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New home loans may get cheaper

Banks with a higher share of long-term infrastructure loans and mortgage loans stand to benefit the most as the new norms would allow them to lower interest rates for such loans without compromising on spreads.
Print Edition: August 2014
New home loans may get cheaper

There is good news for prospective home buyers. Home loan rates are expected to come down for new borrowers in the near term. This is because the Reserve Bank of India (RBI) has recently allowed banks to raise long-term funds through bonds for lending to affordable housing and infrastructure sectors.

The funds collected by banks through these bonds will be exempted from cash reserve and liquidity requirements. The new norms have been announced by the RBI following announcements made in the Budget by Finance Minister Arun Jaitley. This move will help to address their asset-liability mismatches.

Banks with a higher share of long-term infrastructure loans and mortgage loans stand to benefit the most as the new norms would allow them to lower interest rates for such loans without compromising on spreads.

Amit Bhatia, director and head, assets and business banking, Deutsche Bank India, says, "In the shorter term, interest rates for existing borrowers are unlikely to change. New borrowers, though, may benefit from lower rates since banks would compete among themselves to attract this segment."

Affordable housing covers housing loans up to Rs 50 lakh (for houses priced up to Rs 65 lakh) located in six metropolitan centres-Mumbai, New Delhi, Chennai, Kolkata, Bengaluru and Hyderabad-and Rs 40 lakh (for houses priced up to Rs 50 lakh) in other centres.

The definition is periodically revised by the RBI. The RBI has stated that infrastructure and affordable housing need relatively long-term financing compared to standard bank loans. "If banks finance such long-term loans with short-term deposits, they create a risky asset-liability mismatch.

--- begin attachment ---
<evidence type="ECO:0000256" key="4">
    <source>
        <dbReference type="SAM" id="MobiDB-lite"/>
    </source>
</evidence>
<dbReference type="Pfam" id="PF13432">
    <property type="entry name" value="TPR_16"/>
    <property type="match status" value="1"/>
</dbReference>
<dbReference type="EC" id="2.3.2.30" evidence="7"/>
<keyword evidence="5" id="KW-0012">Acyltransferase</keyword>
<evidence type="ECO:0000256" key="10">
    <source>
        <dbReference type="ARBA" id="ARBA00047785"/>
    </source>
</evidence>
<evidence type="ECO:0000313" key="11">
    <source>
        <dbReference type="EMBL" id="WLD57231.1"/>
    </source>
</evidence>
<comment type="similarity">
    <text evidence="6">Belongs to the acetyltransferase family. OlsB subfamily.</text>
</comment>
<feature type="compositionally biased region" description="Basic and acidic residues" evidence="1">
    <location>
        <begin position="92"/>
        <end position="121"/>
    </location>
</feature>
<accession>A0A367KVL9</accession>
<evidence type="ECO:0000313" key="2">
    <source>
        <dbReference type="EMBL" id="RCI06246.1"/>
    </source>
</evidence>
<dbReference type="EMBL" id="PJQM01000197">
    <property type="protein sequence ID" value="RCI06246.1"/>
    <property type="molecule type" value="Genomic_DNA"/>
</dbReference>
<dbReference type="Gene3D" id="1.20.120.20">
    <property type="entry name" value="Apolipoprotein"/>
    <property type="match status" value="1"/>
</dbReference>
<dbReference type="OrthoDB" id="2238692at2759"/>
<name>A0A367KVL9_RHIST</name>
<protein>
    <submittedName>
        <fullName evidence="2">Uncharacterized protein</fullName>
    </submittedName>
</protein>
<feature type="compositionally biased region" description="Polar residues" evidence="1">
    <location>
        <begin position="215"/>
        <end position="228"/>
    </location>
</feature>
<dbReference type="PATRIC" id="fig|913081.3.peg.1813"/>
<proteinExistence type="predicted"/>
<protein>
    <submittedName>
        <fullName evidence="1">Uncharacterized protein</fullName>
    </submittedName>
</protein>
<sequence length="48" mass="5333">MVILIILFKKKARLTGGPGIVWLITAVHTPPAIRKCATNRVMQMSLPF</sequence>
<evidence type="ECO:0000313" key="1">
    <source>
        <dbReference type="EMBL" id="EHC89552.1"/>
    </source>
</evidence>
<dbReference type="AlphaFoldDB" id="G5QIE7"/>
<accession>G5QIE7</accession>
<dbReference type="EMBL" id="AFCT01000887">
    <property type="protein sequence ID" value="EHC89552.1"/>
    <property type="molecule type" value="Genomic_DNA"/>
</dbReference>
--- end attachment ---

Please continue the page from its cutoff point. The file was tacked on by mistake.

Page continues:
Banks would be better off if they could issue long-term bonds to finance such loans, but regulatory pre-emptions may make such issuance costly," it said.

Real estate developers, who have in the past found it difficult to raise capital, will now be able to source cheaper funds for development of affordable housing. "Long-term infrastructure projects, which banks have been reluctant to fund so far, will now get a new lease of life. Banks will now be able to lend to such projects easily without worrying about asset-liability mismatches and ensure long-term viability of these projects by drawing up a more realistic loan repayment schedule spread over a relatively longer term," says Bhatia.

In his budget speech, the finance minister mentioned about providing thrust to low-cost housing. He has allocated Rs 4,000 crore for low-cost housing schemes with an indication there will be relaxation in foreign direct investment norms for the affordable housing sector.

There has also been an increase in interest exemption of Rs 50,000 for a home loan for a self-occupied house property. The government has also shown its focus and concern for urban development by addressing the areas of urban renewal and smart cities. Rohit Gera, managing director, Gera Development, says, "Increased tax exemption limit will lead to big savings for income tax payers, encouraging additional investments in the housing sector.

By proposing schemes for development of airports in Tier II and Tier III cities, the finance minister is giving impetus to infrastructure development. This will boost the realty sector as good infrastructure and better connectivity will provide stimulus for people to migrate to these cities."

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